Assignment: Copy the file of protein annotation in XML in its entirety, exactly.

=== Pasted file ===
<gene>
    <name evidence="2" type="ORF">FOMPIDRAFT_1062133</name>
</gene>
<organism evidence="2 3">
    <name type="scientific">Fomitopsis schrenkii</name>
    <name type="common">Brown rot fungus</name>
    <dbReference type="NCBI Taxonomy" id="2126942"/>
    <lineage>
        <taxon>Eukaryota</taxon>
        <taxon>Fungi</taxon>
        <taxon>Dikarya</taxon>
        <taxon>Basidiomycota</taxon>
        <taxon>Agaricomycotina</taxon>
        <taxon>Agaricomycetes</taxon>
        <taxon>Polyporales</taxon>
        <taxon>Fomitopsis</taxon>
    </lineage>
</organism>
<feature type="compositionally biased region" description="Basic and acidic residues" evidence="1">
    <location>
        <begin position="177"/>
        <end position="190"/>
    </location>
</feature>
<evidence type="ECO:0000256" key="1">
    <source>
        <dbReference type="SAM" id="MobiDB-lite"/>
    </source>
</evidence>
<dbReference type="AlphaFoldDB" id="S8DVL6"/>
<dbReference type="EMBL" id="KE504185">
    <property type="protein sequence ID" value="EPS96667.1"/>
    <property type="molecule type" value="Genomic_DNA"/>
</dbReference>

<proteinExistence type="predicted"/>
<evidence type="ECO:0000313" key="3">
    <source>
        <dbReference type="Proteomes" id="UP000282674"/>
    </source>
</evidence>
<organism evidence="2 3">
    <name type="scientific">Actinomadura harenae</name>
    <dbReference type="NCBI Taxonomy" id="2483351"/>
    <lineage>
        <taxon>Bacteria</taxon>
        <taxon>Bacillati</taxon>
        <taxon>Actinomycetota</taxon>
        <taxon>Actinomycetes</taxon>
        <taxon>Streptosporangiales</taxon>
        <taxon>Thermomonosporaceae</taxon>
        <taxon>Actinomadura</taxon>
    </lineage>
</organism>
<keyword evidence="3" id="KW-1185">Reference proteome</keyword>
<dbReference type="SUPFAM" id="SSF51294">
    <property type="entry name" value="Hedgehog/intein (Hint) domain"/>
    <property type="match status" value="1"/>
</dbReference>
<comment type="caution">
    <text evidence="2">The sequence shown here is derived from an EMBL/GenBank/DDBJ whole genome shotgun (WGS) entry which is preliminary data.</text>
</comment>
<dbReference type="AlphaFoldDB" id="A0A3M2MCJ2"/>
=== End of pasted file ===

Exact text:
<gene>
    <name evidence="2" type="ORF">FOMPIDRAFT_1062133</name>
</gene>
<organism evidence="2 3">
    <name type="scientific">Fomitopsis schrenkii</name>
    <name type="common">Brown rot fungus</name>
    <dbReference type="NCBI Taxonomy" id="2126942"/>
    <lineage>
        <taxon>Eukaryota</taxon>
        <taxon>Fungi</taxon>
        <taxon>Dikarya</taxon>
        <taxon>Basidiomycota</taxon>
        <taxon>Agaricomycotina</taxon>
        <taxon>Agaricomycetes</taxon>
        <taxon>Polyporales</taxon>
        <taxon>Fomitopsis</taxon>
    </lineage>
</organism>
<feature type="compositionally biased region" description="Basic and acidic residues" evidence="1">
    <location>
        <begin position="177"/>
        <end position="190"/>
    </location>
</feature>
<evidence type="ECO:0000256" key="1">
    <source>
        <dbReference type="SAM" id="MobiDB-lite"/>
    </source>
</evidence>
<dbReference type="AlphaFoldDB" id="S8DVL6"/>
<dbReference type="EMBL" id="KE504185">
    <property type="protein sequence ID" value="EPS96667.1"/>
    <property type="molecule type" value="Genomic_DNA"/>
</dbReference>

<proteinExistence type="predicted"/>
<evidence type="ECO:0000313" key="3">
    <source>
        <dbReference type="Proteomes" id="UP000282674"/>
    </source>
</evidence>
<organism evidence="2 3">
    <name type="scientific">Actinomadura harenae</name>
    <dbReference type="NCBI Taxonomy" id="2483351"/>
    <lineage>
        <taxon>Bacteria</taxon>
        <taxon>Bacillati</taxon>
        <taxon>Actinomycetota</taxon>
        <taxon>Actinomycetes</taxon>
        <taxon>Streptosporangiales</taxon>
        <taxon>Thermomonosporaceae</taxon>
        <taxon>Actinomadura</taxon>
    </lineage>
</organism>
<keyword evidence="3" id="KW-1185">Reference proteome</keyword>
<dbReference type="SUPFAM" id="SSF51294">
    <property type="entry name" value="Hedgehog/intein (Hint) domain"/>
    <property type="match status" value="1"/>
</dbReference>
<comment type="caution">
    <text evidence="2">The sequence shown here is derived from an EMBL/GenBank/DDBJ whole genome shotgun (WGS) entry which is preliminary data.</text>
</comment>
<dbReference type="AlphaFoldDB" id="A0A3M2MCJ2"/>